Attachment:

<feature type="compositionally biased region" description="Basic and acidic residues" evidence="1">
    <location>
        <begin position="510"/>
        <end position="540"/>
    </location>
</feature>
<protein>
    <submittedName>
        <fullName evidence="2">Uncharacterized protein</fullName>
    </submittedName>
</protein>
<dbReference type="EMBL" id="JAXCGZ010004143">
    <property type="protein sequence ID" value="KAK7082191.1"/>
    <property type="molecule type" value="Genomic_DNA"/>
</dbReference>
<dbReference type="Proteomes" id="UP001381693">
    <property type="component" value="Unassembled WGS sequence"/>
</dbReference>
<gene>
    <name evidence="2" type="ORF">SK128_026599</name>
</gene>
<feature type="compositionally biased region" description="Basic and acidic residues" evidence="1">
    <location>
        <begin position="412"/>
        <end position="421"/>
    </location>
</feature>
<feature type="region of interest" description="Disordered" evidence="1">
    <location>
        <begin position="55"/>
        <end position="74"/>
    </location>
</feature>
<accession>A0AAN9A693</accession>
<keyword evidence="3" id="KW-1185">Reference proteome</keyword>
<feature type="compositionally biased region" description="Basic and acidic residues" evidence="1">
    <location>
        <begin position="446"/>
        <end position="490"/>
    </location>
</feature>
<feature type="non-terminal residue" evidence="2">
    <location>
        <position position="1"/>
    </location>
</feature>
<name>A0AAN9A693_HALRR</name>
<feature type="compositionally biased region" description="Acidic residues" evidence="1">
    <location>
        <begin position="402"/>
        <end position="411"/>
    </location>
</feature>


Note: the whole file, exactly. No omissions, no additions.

<feature type="compositionally biased region" description="Basic and acidic residues" evidence="1">
    <location>
        <begin position="510"/>
        <end position="540"/>
    </location>
</feature>
<protein>
    <submittedName>
        <fullName evidence="2">Uncharacterized protein</fullName>
    </submittedName>
</protein>
<dbReference type="EMBL" id="JAXCGZ010004143">
    <property type="protein sequence ID" value="KAK7082191.1"/>
    <property type="molecule type" value="Genomic_DNA"/>
</dbReference>
<dbReference type="Proteomes" id="UP001381693">
    <property type="component" value="Unassembled WGS sequence"/>
</dbReference>
<gene>
    <name evidence="2" type="ORF">SK128_026599</name>
</gene>
<feature type="compositionally biased region" description="Basic and acidic residues" evidence="1">
    <location>
        <begin position="412"/>
        <end position="421"/>
    </location>
</feature>
<feature type="region of interest" description="Disordered" evidence="1">
    <location>
        <begin position="55"/>
        <end position="74"/>
    </location>
</feature>
<accession>A0AAN9A693</accession>
<keyword evidence="3" id="KW-1185">Reference proteome</keyword>
<feature type="compositionally biased region" description="Basic and acidic residues" evidence="1">
    <location>
        <begin position="446"/>
        <end position="490"/>
    </location>
</feature>
<feature type="non-terminal residue" evidence="2">
    <location>
        <position position="1"/>
    </location>
</feature>
<name>A0AAN9A693_HALRR</name>
<feature type="compositionally biased region" description="Acidic residues" evidence="1">
    <location>
        <begin position="402"/>
        <end position="411"/>
    </location>
</feature>